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I have a list of objects, some of which start with 'A', and some of which that don't.

Using either a list comprehension or lambda function (preferably), I'd like to go through each one, and if the element doesn't start with an 'A', to add it on (or return an editted list).

I've tried a few things, such as this (where y is the list):

filter(lambda x: x if x[0] == 'A' else "A" + x, y)

But it's returning the same list, y.

Any help is appreciated; thanks!

Edit: For example, if I started with the list ['Alligator', 'pple', 'banana'], the line would return the list ['Alligator', 'Apple', 'Abanana']

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Please include some sample data, a list of strings. And how you want the result to look like! –  Inbar Rose Aug 4 '13 at 14:33

5 Answers 5

up vote 4 down vote accepted

You want to map, not filter:

map(lambda x: x if x[0] == 'A' else "A" + x, y)

or, using a list comprehension:

[x if x[0] == 'A' else "A" + x for x in y]

Filtering is akin to the if statement at the end of the list comprehension, mapping is comparable to the expression at the start.

Demo:

>>> y = ['Alligator', 'pple', 'banana']
>>> map(lambda x: x if x[0] == 'A' else "A" + x, y)
['Alligator', 'Apple', 'Abanana']
>>> [x if x[0] == 'A' else "A" + x for x in y]
['Alligator', 'Apple', 'Abanana']
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Try using this list comprehension:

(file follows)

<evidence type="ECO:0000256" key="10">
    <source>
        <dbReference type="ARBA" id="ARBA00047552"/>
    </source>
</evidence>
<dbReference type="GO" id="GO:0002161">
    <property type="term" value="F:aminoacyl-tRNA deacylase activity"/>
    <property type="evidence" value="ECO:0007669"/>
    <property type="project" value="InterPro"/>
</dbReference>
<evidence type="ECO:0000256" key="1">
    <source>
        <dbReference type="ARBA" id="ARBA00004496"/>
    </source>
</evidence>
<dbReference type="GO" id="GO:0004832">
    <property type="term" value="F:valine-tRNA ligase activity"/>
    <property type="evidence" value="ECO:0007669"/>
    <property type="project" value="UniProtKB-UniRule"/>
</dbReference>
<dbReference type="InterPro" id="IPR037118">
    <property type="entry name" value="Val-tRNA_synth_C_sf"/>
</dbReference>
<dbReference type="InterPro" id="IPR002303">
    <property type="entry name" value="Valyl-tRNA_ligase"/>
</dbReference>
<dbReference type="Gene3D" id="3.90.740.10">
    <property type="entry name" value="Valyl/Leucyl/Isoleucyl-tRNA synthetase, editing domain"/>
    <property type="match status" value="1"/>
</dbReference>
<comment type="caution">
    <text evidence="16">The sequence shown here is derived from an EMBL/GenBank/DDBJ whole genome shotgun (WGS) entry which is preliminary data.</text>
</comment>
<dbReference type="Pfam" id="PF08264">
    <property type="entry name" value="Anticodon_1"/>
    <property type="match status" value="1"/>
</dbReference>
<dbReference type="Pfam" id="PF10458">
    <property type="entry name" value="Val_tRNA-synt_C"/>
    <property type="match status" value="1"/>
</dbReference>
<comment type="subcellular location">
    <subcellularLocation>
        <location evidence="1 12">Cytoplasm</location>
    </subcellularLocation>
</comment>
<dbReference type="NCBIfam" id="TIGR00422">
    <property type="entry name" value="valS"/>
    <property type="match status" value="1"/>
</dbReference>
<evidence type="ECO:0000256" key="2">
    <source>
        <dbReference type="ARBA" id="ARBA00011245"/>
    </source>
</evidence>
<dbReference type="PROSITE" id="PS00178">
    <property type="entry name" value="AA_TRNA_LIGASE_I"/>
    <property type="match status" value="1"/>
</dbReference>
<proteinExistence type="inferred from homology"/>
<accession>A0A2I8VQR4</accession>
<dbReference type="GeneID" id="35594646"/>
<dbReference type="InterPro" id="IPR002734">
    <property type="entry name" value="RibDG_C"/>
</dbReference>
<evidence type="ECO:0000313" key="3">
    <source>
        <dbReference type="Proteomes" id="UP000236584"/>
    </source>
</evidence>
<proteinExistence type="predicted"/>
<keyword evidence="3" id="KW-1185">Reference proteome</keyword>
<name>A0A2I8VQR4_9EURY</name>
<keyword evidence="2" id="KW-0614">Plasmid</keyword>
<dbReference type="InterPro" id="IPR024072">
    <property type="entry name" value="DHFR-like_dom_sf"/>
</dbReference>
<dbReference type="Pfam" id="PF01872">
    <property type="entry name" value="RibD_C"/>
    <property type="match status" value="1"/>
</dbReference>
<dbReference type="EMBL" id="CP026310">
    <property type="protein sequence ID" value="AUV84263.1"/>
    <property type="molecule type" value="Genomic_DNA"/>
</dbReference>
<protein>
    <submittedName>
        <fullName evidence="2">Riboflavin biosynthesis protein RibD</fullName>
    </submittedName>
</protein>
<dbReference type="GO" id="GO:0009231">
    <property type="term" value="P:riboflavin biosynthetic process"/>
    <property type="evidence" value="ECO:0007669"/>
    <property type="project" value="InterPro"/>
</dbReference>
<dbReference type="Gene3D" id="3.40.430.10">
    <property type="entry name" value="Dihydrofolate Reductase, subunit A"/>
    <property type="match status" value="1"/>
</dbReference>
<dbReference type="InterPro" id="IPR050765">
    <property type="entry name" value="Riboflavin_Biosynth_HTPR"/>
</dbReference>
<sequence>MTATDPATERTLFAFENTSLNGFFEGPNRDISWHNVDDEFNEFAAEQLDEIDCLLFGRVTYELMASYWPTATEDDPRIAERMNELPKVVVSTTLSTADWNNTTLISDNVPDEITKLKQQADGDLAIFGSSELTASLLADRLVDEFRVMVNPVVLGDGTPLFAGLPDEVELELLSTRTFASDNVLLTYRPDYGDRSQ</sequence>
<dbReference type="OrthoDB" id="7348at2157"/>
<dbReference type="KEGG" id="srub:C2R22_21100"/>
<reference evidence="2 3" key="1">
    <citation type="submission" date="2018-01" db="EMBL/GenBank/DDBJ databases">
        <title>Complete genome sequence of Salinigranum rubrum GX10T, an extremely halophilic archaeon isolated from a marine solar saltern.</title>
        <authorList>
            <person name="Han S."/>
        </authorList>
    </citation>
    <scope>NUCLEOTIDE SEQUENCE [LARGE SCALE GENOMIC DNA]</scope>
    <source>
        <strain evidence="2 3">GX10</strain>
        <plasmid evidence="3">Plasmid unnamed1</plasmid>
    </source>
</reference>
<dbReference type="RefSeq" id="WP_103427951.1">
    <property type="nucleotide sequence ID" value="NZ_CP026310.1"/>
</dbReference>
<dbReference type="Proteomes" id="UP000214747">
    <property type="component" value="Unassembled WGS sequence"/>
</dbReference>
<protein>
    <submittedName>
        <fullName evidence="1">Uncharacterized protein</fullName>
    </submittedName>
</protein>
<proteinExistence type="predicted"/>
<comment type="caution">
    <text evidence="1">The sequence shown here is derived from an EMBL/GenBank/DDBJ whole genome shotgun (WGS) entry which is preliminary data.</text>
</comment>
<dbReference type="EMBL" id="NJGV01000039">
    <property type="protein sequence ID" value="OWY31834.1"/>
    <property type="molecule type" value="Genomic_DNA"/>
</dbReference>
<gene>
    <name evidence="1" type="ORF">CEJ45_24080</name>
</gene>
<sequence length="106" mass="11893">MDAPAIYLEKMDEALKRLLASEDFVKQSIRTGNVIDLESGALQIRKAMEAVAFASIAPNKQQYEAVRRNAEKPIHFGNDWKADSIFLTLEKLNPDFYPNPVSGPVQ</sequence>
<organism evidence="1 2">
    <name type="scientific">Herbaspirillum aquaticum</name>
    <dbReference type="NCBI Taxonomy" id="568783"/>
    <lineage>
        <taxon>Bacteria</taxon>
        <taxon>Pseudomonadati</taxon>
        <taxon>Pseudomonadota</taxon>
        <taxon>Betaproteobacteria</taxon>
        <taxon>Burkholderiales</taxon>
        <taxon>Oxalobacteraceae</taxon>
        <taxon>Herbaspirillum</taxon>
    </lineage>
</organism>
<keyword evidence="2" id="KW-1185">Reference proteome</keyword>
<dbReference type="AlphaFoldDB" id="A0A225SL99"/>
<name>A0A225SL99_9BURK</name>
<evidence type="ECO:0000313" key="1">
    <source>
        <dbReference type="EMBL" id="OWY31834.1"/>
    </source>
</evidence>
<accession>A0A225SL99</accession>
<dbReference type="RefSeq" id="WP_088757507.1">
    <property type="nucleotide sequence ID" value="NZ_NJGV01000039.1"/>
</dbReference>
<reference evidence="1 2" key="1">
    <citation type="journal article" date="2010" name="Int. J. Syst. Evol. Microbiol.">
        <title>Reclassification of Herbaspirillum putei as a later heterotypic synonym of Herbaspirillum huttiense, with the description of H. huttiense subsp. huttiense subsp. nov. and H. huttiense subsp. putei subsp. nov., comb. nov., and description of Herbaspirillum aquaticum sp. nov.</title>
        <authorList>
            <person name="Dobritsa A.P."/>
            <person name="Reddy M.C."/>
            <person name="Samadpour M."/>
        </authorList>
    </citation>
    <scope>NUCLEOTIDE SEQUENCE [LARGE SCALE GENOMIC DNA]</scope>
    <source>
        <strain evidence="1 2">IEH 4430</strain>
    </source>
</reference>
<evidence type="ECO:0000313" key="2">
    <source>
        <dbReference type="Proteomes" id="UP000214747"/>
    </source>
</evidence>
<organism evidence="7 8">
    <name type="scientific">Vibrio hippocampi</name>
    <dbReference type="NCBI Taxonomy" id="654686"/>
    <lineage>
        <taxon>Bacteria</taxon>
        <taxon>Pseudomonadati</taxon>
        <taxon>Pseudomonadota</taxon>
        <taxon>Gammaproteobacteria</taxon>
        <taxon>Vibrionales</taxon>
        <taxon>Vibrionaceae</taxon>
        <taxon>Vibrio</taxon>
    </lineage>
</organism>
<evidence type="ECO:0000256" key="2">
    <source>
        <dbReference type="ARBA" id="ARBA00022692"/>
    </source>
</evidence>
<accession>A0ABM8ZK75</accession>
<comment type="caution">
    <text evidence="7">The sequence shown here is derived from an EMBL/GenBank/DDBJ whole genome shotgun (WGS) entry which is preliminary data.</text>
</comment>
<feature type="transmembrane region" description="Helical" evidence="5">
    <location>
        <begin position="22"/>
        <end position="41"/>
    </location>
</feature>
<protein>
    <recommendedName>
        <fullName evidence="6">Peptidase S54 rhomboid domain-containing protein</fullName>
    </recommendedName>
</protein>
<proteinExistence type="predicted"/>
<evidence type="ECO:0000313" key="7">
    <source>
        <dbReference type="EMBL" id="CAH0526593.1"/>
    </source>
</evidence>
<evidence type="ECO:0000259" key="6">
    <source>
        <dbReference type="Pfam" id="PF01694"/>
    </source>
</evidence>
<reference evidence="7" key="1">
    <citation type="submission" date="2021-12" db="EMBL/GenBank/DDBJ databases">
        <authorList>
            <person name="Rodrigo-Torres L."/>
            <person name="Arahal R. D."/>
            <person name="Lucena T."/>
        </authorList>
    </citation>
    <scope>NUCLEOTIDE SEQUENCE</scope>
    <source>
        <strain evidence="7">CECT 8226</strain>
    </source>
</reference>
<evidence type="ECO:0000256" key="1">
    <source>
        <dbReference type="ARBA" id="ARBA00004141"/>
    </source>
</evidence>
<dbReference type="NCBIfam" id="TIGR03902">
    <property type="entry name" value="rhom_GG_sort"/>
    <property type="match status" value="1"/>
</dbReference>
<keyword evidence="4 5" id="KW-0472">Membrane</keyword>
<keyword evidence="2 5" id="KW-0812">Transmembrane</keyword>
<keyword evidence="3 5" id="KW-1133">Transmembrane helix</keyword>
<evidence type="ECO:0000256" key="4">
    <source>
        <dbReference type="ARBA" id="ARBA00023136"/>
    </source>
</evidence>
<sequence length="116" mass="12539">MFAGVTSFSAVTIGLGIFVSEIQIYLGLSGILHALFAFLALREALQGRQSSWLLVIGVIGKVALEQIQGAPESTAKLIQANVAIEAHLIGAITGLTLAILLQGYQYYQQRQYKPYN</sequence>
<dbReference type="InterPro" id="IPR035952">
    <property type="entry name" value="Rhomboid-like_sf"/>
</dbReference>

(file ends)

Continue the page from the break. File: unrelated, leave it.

[x if x.startswith('A') else 'A' + x for x in lst]

For example:

y = ['Alligator', 'pple', 'banana']
[x if x.startswith('A') else 'A' + x for x in y]
=> ['Alligator', 'Apple', 'Abanana']

Notice that using x.startswith('A') is more idiomatic and clearer than asking if x[0] == 'A'.

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Well if you really want to make your filter direction work, you could do this:

>>> example=['Alligator', 'pple', 'banana']
>>> for i,e in filter(lambda t: t[1][0]!='A',enumerate(example)):     
...     example[i]='A'+e
>>> example
['Alligator', 'Apple', 'Abanana']

You filter to return the items you want to change and enumerate gives an index to the item to change as a tuple:

>>> filter(lambda t: t[1][0]!='A',enumerate(example))
[(1, 'pple'), (2, 'banana')]
>>> filter(lambda t: t[1][0]=='A',enumerate(example))
[(0, 'Alligator')]
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list comprehension

>>> y = ['A1', 'B1', 'A2', 'B2']
>>> [i if i[0] == 'A' else 'A%s'%i for i in y]
['A1', 'AB1', 'A2', 'AB2']

Your example:

>>> y = ['Alligator', 'pple', 'banana']
>>> [i if i[0] == 'A' else 'A%s'%i for i in y]
['Alligator', 'Apple', 'Abanana']
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If you need to find items that starts with 'A', you can use list comprehension or filter:

>>> l = ["Aaaa", "test", "A1", "1"]
>>> [item for item in l if item.startswith('A')]
['Aaaa', 'A1']
>>> l = ["Aaaa", "test", "A1", "1"]
>>> filter(lambda item: item.startswith('A'), l)
['Aaaa', 'A1']

If you want to add 'A' to items in the list that dont't start with 'A', you can use list comprehension or map:

>>> l = ["Aaaa", "test", "A1", "1"]
>>> ['A' + item if not item.startswith('A') else item for item in l]
['Aaaa', 'Atest', 'A1', 'A1']
>>> map(lambda item: 'A' + item if not item.startswith('A') else item, l)
['Aaaa', 'Atest', 'A1', 'A1']

FYI, you'll get a new list in both cases. If you want to the modify list in-place, you can try this code:

>>> l = ["Aaaa", "test", "A1", "1"]
>>> for i in range(len(l)):
...     if not l[i].startswith('A'):
...         l[i] = 'A' + l[i]
... 
>>> l
['Aaaa', 'Atest', 'A1', 'A1']
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